Skip to main content

Graduate Dissertation Spotlight

 

Kate Siegfried, PhD Student

In my dissertation, Rhetorical Cartographies of Exile: Freedom, Mobility and Containment in the Internationalist Black Freedom Struggle 1949-1971, I examine the conditions of possibility for Black political leaders exiled during the Cold War. Through my case studies, I map exile as a communicative condition and demonstrate how utilizing exile as a heuristic through which to map Cold War geopolitical relations offers insight into the relationship between global anticolonial struggles and the Black Freedom Movement in the United States. Through my case studies, which include Mabel and Robert F. William’s exile in Cuba, Eldridge and Kathleen Cleaver’s exile in Algeria, and Paul Robeson’s forced containment in the United States, I assess how exiled and contained political leaders utilize spatially oriented and place-based cultural production to continue engaging in a globally oriented political struggle against racism, imperialism, and colonialism. Taken as a whole, my dissertation project offers a rhetorical cartography of struggle, or a mapping of Black and decolonial resistance that called a new world into being rooted in internationalist liberation. Through this project, I make three primary contributions to Rhetorical Studies and Black Studies. First, theorize exile as a fundamentally communicative condition, enhancing materialist approaches to theories of rhetorical containment. Second, I argue that the exilic condition is a constitutive element of Black and decolonial politics. Third, through analysis of my archival material, I offer a rhetorical historiography of the connections between global decolonial struggles and the Black Freedom Movement, as well as fill in key gaps in the Black rhetorical canon.

View Kate’s current CV here

 

Adam Bajan  

 

Adam Bajan, PhD Student

America’s religious landscape is changing, often faster than religious organizations can keep pace with. Longitudinal data from the Pew Research Center indicates that as of 2019, some 65% of Americans identify as religious, a number down some twelve percentage points in the last decade alone. This data corresponds with some 26% of Americans in 2019 reporting no religious affiliation whatsoever, an increase in nine percentage points since 2009. This changing religious landscape places many churches in an unfavorable situation: how to maintain their public visibility and religious vitality and proselytize ever-increasing numbers of Americans who identify as having no religious affiliation at all. Accordingly, my research program focuses on how independent non-denominational evangelical churches integrate entertainment media into their liturgy and combine these media with strategic rhetoric to proselytize the religious unaffiliated and uninitiated and in so doing, maintain both their public visibility and their religious vitality. The reason for my focus on independent evangelical churches is that unlike their more mainline counterparts, evangelicals are much likely to align themselves with contemporary communicative strategies and media-infused liturgy as a way to stem the growing decline in their ranks. In so doing, I argue, evangelicals maintain a distinct technological and liturgical advantage over mainline religious organizations who must work to balance their history and tradition with the changing communicative and religious preferences of their congregants.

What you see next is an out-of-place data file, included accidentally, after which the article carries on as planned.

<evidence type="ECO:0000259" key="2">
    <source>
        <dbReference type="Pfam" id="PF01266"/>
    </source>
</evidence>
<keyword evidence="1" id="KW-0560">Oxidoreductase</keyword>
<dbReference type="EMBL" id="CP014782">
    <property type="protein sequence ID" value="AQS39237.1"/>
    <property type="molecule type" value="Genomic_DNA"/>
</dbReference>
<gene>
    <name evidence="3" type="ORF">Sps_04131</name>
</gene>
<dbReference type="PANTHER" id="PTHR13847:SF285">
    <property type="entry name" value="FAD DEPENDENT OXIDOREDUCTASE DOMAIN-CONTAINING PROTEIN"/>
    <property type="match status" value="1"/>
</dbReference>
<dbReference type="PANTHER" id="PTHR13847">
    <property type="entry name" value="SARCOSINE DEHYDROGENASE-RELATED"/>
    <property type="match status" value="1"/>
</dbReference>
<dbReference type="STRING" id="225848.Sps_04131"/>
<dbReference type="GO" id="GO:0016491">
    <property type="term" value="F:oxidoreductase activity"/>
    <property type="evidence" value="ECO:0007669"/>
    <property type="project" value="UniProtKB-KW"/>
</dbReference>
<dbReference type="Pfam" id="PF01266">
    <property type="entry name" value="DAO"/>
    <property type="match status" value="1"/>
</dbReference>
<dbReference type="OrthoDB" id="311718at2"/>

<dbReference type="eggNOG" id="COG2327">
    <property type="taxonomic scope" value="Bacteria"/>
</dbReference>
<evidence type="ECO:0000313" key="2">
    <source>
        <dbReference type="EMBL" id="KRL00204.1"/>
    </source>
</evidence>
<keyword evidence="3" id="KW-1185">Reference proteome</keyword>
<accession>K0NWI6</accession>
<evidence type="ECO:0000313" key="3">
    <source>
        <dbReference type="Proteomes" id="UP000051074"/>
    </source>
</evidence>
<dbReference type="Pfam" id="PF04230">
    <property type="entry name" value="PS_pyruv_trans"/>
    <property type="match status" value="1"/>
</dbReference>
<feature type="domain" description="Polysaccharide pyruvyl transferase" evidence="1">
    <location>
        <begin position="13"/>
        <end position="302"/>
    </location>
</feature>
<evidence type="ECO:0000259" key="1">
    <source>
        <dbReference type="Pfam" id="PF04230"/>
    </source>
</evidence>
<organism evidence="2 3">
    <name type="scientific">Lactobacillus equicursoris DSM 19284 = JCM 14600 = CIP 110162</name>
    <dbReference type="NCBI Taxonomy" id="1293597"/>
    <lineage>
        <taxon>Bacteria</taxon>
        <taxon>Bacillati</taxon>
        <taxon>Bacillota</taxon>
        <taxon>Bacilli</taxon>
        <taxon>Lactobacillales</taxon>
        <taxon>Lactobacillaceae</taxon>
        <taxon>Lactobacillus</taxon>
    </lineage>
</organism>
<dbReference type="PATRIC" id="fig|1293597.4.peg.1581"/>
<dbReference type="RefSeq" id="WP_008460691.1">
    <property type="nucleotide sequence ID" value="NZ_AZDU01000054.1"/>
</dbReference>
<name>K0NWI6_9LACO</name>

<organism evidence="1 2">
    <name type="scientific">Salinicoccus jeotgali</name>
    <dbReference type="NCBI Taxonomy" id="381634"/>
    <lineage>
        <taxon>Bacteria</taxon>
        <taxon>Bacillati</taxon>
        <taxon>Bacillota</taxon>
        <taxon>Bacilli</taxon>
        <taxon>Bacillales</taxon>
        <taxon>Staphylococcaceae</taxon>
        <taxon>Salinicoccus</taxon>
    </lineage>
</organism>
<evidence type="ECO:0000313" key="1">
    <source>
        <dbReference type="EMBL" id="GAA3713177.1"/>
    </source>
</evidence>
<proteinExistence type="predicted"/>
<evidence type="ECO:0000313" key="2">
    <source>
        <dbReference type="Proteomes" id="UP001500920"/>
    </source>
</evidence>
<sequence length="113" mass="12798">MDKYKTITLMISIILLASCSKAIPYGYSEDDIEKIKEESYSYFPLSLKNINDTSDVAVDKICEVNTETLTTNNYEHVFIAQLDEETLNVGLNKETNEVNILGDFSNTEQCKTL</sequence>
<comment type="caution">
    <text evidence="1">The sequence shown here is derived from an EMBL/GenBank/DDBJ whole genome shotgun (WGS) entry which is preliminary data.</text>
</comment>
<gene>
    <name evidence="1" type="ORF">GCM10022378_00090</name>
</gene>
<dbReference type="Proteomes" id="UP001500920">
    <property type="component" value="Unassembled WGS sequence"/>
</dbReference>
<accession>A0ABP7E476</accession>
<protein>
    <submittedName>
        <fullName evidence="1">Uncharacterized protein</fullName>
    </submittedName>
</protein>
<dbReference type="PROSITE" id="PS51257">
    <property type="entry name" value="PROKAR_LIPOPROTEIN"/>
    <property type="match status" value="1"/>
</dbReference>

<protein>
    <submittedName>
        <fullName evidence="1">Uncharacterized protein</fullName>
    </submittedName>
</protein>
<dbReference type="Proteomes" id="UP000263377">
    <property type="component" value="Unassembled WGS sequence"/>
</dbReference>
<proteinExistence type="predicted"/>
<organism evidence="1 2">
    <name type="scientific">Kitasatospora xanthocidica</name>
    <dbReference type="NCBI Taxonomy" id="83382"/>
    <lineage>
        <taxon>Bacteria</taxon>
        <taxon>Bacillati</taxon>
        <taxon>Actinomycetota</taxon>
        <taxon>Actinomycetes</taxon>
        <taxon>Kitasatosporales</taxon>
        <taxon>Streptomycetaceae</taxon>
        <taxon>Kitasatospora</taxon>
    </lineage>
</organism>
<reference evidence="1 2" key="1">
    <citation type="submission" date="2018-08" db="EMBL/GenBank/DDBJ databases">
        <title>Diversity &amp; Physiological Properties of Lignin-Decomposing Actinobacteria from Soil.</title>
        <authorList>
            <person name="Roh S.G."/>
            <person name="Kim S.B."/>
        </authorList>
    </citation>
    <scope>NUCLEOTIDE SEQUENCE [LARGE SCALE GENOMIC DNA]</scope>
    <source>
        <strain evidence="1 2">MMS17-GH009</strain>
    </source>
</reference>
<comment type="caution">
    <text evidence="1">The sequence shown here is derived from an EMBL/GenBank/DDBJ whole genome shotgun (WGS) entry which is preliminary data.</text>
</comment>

View Adam’s current CV here

 

 

Arti Nadkarni, PhD Student

My research interest lies in studying ethnic/racial disparities in precision public health by bridging the inequity gaps associated with family health history communication and uptake of genetic risk assessment, such as predictive genetic testing for cancer and other inherited chronic diseases.

My focus is to examine the role of communication (in various contexts such as communication among families as well as patient-provider communication) in promoting informed health decision making and uptake of preventive health behaviors and services among immigrants and other minority populations in the United States.

My research interests also extend towards the advancement of genomics in a global context, especially in resource-poor nations. My methodological tools include statistical, qualitative, as well as media content analysis.

Chante Anderson, PhD Student

For my dissertation, I explore how the black body, particularly the athletic black body, is scripted, emasculated, and exploited in a variety of media outlets within the sports arena. I take a look at three case studies.

First, I examine how Colin Kaepernick’s protest was scripted by observing visual Internet memes. After surveying an ample number of memes, I thematically categorize them into groups which painted an overall message of how his protest was represented.

In my second case, I examine how the NFL’s Rooney Rule emasculates black coaches in the NFL. By exploring close to 50 electronic media articles from prominent sports outlets that mention the Rooney Rule, I argue how black coaches are emasculated in four different ways.

In my last case, I examine commercial and print ads in an effort to see how Nike exploits the black body, monetizes social justice issues, and mythologizes how black bodies are situated in their commercial ads.

View Chante’s current CV here